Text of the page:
Just out in Trends in Cognitive Sciences: a review paper by yours truly with Damián Blasi, Gary Lupyan, Morten Christiansen and Padraic Monaghan. It is titled “Arbitrariness, iconicity and systematicity in language”. You can download it here (PDF). Here is a simple summary:
An important principle in linguistics is that words show no predictable relation between their form and their meaning (arbitrariness). Yet this principle does not have exclusive reign. Some words have forms that suggest aspects of their meaning (iconicity). Some groups of words have subtle statistical properties that give away something about their grammatical function (systematicity). To fully explain how words work, we need to recognise that the principle of arbitrariness is not the whole story, and that words can additionally show degrees of iconicity and systematicity.
Here is a summary of the paper in six points:
- Often, arbitrariness is thought to be not just necessary but also sufficient to explain how words work. We show this is not the case: non-arbitrary patterns in language are more common than assumed, and they have implications for how we learn, process and use language.
- Often, arbitrariness and iconicity are pitted against each other. We show this is an oversimplification: iconic words have a degree of arbitrariness and the two do not exclude each other.
- Often, the role of iconicity in language is thought to be minimal. We show that it can differ dramatically across languages and also varies as a function of meaning and modality (e.g. signed or spoken).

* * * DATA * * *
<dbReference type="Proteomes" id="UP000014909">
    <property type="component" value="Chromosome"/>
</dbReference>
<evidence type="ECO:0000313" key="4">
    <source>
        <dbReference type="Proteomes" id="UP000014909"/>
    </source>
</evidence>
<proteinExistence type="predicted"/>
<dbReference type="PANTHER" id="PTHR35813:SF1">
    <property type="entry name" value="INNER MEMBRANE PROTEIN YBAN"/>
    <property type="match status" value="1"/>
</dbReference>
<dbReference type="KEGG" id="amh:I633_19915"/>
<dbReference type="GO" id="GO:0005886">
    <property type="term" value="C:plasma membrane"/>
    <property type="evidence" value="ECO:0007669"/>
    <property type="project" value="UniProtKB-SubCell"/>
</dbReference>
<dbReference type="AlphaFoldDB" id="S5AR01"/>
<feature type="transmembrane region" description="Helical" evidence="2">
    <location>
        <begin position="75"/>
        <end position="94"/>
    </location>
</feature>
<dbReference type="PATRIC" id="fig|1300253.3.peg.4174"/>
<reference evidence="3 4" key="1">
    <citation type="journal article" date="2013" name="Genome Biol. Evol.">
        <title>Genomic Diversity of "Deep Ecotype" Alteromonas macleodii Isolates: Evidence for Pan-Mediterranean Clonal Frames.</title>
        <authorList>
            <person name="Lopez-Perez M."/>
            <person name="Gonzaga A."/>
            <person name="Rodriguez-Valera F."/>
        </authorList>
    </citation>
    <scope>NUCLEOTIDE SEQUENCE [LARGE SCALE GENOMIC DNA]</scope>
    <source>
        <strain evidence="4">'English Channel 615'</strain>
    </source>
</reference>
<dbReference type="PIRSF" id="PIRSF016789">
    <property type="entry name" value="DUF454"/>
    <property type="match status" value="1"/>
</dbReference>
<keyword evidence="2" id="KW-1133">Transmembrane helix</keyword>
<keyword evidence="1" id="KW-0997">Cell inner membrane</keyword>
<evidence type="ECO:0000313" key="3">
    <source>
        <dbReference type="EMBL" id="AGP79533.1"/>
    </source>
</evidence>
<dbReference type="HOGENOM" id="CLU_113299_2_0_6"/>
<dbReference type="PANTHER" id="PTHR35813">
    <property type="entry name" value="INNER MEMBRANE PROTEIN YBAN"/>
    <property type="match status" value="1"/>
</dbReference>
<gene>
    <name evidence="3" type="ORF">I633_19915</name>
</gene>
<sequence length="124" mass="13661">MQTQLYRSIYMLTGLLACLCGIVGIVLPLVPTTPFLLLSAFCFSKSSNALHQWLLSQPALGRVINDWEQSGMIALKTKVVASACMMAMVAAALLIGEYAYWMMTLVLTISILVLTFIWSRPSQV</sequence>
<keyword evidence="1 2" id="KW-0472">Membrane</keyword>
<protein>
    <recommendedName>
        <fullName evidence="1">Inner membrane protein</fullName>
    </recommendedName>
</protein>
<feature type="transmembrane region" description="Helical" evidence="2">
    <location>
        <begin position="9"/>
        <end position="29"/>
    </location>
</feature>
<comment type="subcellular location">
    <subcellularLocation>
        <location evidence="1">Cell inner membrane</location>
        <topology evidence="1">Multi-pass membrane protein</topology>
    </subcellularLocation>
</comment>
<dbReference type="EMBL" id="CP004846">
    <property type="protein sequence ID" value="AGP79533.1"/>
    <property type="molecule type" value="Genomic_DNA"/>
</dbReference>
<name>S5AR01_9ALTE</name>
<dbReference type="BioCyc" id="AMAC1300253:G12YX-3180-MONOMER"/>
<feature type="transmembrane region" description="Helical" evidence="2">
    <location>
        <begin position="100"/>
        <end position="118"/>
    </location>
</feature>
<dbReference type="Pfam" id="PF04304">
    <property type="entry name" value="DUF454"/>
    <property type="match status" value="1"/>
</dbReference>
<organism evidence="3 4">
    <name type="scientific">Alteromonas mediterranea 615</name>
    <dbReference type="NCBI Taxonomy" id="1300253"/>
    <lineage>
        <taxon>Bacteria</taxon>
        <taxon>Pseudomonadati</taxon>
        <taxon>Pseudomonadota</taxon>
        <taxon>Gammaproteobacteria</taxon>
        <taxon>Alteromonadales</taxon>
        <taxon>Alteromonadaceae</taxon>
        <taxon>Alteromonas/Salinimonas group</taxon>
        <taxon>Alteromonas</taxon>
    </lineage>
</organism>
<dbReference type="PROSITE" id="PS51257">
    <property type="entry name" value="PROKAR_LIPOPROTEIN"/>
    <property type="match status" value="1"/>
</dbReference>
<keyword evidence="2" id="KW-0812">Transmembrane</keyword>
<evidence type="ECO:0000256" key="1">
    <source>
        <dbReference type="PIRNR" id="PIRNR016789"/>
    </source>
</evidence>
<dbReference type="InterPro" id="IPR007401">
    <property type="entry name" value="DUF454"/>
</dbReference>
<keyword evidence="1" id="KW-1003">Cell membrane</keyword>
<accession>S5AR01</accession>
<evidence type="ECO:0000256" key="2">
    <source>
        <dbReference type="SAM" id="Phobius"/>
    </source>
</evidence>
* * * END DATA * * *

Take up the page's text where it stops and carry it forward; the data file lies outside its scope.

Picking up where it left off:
- Sometimes, iconicity and systematicity have been confused. We show that distinguishing them helps us to better understand vocabulary structure, by showing why we may expect iconicity to show certain universal patterns while systematicity allows more language-specific patterns.
- Sometimes, we may forget that words are not abstract ideas but tools that have their own history. We argue that the way words are learned and used influences their form, and that this may help explain how arbitrariness, iconicity and systematicity pattern the way they do.
- Sometimes, language scientists make far-reaching claims based on studying a small portion of the vocabulary, or a small number of (typically Western) languages. We argue that we can get a better picture of language by looking at a wider range of evidence.